Behind Brussels, Turkey Recovers from Acts of Terror

Turkey: a safe haven of the Middle East and wondrous tourist destination for travelers. This is the vision of Turkey I have from my visit in 2014. Mosques dotting the skyline with their minarets, roasted chestnut vendors scattered around the streets, Roman cities restored for the world to discover, and the otherworldly landscapes of Cappadocia.

Cappadocia balloon trip, Ortahisar

Cappadocia balloon tours. Photo credit: Arian Zwegers via flickr.

This geography was formed by thousands of years of volcanic ash, stretching across miles of rock spires, carved rock towns, and ancient cave dwellings. If not for its location on the fringes of the Middle East, Turkey could possibly be the ideal vacation spot. Since my visit, the area has suffered from the violent after-effects of the Arab Spring, a series of independent democratic uprisings across the Arab world. Turkey itself has the unusual trait of being a secular democracy in the Middle East, founded on the principles of secularism and social equality. Although Turkey remains a democratic powerhouse, the instability of its neighbors has taken a toll on the safety of the nation. I would not feel safe returning to Turkey at its current state, presently threatened by a series of attacks by ISIS and Kurdish terror organization the PKK.

On March 13th at 6:35, a car bomb detonated in the middle of rush hour traffic on Ataturk Boulevard in Ankara. Thirty four people were killed, 125 wounded, and one bus burned completely. A Kurdish militant group, the TAK, a spinoff from the banned PKK, claimed responsibility for the attack. On the group’s website, they claimed the attack was aimed at security forces and not civilians, although they warned that civilian casualties are inevitable. Hours after the blast, Turkish war planes struck the Kurdish militants in northern Iraq.

The most recent attack on March 19 struck Istiklal Avenue, one of Istanbul’s busiest streets and a tourist destination. My host student brought me down Istiklal Avenue during my visit, and I remember the bustling atmosphere of tourists and locals combined on the pedestrian street lined with shops and restaurants. The suicide bombing killed two Israelis with US citizenship, one Iranian, and injured more than 30 others. It paralyzed the city, and the following day the once bustling streets appeared vacant and dotted with security checkpoints. This attack was claimed by ISIS, who have been hit hard by Turkish retaliation to the Istanbul terrorist attack in January. Immediately after the suicide attack that killed ten German tourists, Turkish Prime Minister Ahmet Davutoglu said, “Close to 200 Daesh [ISIS] members including so-called regional leaders were neutralized in the last 48 hours. After this, every threat directed at Turkey will be punished in kind.”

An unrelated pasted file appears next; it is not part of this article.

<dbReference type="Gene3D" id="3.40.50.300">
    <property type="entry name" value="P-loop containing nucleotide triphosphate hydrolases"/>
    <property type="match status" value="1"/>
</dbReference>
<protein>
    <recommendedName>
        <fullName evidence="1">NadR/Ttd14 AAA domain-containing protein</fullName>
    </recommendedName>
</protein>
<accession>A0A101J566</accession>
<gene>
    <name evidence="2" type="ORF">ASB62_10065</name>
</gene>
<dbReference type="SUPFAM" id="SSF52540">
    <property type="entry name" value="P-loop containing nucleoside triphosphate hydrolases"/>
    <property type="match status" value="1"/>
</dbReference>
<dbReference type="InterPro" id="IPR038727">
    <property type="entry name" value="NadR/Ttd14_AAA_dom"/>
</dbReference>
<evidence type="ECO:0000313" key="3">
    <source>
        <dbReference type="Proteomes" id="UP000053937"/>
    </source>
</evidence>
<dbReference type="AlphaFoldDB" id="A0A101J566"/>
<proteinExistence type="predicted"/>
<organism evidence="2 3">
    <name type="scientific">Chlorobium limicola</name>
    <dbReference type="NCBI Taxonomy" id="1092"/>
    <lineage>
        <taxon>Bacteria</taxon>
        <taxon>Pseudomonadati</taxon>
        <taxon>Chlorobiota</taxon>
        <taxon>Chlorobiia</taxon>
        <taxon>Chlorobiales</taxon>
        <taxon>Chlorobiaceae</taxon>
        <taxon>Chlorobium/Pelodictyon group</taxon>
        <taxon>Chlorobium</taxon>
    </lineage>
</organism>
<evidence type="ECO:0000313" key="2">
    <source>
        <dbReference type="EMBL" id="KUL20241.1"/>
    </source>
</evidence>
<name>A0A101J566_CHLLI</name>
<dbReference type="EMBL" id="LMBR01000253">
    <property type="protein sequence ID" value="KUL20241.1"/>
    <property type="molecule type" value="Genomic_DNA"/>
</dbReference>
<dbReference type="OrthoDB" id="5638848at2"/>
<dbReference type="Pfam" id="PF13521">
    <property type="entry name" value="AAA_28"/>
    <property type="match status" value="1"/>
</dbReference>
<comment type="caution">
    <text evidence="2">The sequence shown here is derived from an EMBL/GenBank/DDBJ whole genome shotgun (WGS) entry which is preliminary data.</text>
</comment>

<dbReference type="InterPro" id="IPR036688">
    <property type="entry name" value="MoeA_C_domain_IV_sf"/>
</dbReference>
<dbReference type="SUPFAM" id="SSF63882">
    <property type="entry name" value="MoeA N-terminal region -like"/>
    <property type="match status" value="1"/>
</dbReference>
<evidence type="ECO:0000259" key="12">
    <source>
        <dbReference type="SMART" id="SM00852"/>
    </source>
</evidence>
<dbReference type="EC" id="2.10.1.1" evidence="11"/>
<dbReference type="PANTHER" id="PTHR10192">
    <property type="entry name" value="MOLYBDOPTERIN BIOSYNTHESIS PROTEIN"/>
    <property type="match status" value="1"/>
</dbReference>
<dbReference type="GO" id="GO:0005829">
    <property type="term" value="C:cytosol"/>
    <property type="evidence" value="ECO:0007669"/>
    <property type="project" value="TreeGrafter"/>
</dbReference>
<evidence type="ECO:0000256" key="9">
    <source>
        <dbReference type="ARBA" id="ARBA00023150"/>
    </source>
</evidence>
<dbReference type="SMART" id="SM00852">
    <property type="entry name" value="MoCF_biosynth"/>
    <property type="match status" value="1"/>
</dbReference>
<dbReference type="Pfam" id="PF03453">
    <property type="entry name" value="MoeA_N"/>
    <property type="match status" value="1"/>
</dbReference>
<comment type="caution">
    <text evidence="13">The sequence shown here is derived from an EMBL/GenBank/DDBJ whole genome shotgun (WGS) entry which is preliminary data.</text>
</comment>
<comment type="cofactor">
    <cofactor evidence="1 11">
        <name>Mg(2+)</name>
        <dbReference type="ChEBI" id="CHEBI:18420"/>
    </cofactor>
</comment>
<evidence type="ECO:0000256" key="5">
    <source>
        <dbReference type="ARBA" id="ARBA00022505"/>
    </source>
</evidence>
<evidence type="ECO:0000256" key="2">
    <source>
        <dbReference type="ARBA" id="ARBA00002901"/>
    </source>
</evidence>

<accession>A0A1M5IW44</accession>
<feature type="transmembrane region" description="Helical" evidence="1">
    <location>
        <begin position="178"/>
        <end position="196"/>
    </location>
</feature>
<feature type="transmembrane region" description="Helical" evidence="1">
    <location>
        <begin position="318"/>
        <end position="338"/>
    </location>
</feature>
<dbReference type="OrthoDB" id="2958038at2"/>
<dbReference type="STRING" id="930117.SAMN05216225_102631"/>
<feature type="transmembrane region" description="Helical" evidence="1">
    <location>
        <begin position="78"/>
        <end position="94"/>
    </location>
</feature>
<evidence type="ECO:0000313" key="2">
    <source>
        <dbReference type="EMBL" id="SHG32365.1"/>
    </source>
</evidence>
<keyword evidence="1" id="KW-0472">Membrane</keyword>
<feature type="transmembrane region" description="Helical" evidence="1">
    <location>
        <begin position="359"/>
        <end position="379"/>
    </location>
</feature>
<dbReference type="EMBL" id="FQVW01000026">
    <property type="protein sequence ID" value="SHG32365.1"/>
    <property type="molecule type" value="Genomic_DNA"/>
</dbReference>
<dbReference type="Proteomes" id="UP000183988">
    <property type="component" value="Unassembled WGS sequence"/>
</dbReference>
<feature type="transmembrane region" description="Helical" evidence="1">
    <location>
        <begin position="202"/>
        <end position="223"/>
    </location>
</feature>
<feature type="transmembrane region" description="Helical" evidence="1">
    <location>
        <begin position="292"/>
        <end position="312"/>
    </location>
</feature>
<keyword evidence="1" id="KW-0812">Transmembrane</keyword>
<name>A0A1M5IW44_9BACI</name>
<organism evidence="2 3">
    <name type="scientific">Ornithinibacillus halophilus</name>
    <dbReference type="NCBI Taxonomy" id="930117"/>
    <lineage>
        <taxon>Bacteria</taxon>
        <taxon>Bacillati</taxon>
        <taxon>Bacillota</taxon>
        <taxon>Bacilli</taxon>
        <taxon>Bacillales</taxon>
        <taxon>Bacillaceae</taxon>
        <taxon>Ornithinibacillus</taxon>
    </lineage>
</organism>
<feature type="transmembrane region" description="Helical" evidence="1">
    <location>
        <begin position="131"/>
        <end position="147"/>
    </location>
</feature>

Istiklal Avenue in 2014. Photo by Grant Willard.


Istiklal Avenue after the attack. Photo credit:

The events on Istiklal Avenue and Ataturk Boulevard would have been a staggering surprise to Turkey just last year, but recently the country has been the target of multiple attacks in the major cities of Ankara and Istanbul. The war on terror in Turkey is a two-front battle, with Kurdish militants on one side and ISIS on the other. The Kurdish militants have demanded separation from Turkey to form an independent Kurdistan, and the armed conflict recently resumed in southeastern Turkey. Turkey shares a southern border with Syria, a country partly controlled by ISIS and in its fifth year of what is essentially a civil war. Turkey was the first country to designate ISIS a terrorist group and has recently supported the US in many offensives on the organization by lending the use of their air bases to the United States Air Force. Because of Turkey’s retaliation against the terrorist organization, they have designated themselves as enemies, and ISIS has responded with multiple attacks on the nation.

As Turkey continues to be hit by acts of terror, a long-term defense plan still seems unclear. Daniel Benjamin, former American counter terrorism official, explains, “It’s very difficult to stop suicide bombers, especially if you have allowed an infrastructure to grow in your country,” It is unfortunate that this great country has transformed from a tourist haven to an unsafe destination. Understandably, people are not willing to risk their lives for the shopping and history.

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